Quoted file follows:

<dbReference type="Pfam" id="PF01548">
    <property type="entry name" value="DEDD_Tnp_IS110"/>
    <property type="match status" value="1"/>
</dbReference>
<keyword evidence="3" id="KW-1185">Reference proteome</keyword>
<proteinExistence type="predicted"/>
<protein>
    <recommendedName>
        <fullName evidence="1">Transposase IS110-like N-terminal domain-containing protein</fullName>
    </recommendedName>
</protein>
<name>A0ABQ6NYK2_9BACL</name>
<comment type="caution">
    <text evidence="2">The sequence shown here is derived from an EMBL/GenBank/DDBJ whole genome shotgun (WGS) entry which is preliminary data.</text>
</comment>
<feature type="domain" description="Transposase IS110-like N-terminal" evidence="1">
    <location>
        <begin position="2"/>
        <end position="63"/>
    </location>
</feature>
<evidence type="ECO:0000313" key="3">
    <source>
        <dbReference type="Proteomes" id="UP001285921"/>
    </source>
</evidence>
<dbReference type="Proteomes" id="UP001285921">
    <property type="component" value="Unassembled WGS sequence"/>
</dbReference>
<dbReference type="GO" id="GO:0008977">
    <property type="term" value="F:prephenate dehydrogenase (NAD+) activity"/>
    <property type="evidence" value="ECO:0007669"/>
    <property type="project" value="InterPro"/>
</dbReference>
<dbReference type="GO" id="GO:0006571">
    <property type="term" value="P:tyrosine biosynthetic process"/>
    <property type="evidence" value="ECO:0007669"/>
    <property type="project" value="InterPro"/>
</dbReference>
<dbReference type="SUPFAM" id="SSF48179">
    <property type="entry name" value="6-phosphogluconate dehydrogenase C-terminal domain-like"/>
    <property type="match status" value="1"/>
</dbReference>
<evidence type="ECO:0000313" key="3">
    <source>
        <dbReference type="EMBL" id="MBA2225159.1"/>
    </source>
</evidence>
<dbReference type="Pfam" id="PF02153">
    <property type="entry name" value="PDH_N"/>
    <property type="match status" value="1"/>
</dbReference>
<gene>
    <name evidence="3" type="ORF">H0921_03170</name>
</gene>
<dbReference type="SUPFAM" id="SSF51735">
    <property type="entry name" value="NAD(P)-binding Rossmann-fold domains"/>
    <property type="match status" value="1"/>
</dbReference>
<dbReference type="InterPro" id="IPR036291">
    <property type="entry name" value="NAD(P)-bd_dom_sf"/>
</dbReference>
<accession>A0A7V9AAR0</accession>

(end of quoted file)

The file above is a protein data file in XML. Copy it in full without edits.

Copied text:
<dbReference type="Pfam" id="PF01548">
    <property type="entry name" value="DEDD_Tnp_IS110"/>
    <property type="match status" value="1"/>
</dbReference>
<keyword evidence="3" id="KW-1185">Reference proteome</keyword>
<proteinExistence type="predicted"/>
<protein>
    <recommendedName>
        <fullName evidence="1">Transposase IS110-like N-terminal domain-containing protein</fullName>
    </recommendedName>
</protein>
<name>A0ABQ6NYK2_9BACL</name>
<comment type="caution">
    <text evidence="2">The sequence shown here is derived from an EMBL/GenBank/DDBJ whole genome shotgun (WGS) entry which is preliminary data.</text>
</comment>
<feature type="domain" description="Transposase IS110-like N-terminal" evidence="1">
    <location>
        <begin position="2"/>
        <end position="63"/>
    </location>
</feature>
<evidence type="ECO:0000313" key="3">
    <source>
        <dbReference type="Proteomes" id="UP001285921"/>
    </source>
</evidence>
<dbReference type="Proteomes" id="UP001285921">
    <property type="component" value="Unassembled WGS sequence"/>
</dbReference>
<dbReference type="GO" id="GO:0008977">
    <property type="term" value="F:prephenate dehydrogenase (NAD+) activity"/>
    <property type="evidence" value="ECO:0007669"/>
    <property type="project" value="InterPro"/>
</dbReference>
<dbReference type="GO" id="GO:0006571">
    <property type="term" value="P:tyrosine biosynthetic process"/>
    <property type="evidence" value="ECO:0007669"/>
    <property type="project" value="InterPro"/>
</dbReference>
<dbReference type="SUPFAM" id="SSF48179">
    <property type="entry name" value="6-phosphogluconate dehydrogenase C-terminal domain-like"/>
    <property type="match status" value="1"/>
</dbReference>
<evidence type="ECO:0000313" key="3">
    <source>
        <dbReference type="EMBL" id="MBA2225159.1"/>
    </source>
</evidence>
<dbReference type="Pfam" id="PF02153">
    <property type="entry name" value="PDH_N"/>
    <property type="match status" value="1"/>
</dbReference>
<gene>
    <name evidence="3" type="ORF">H0921_03170</name>
</gene>
<dbReference type="SUPFAM" id="SSF51735">
    <property type="entry name" value="NAD(P)-binding Rossmann-fold domains"/>
    <property type="match status" value="1"/>
</dbReference>
<dbReference type="InterPro" id="IPR036291">
    <property type="entry name" value="NAD(P)-bd_dom_sf"/>
</dbReference>
<accession>A0A7V9AAR0</accession>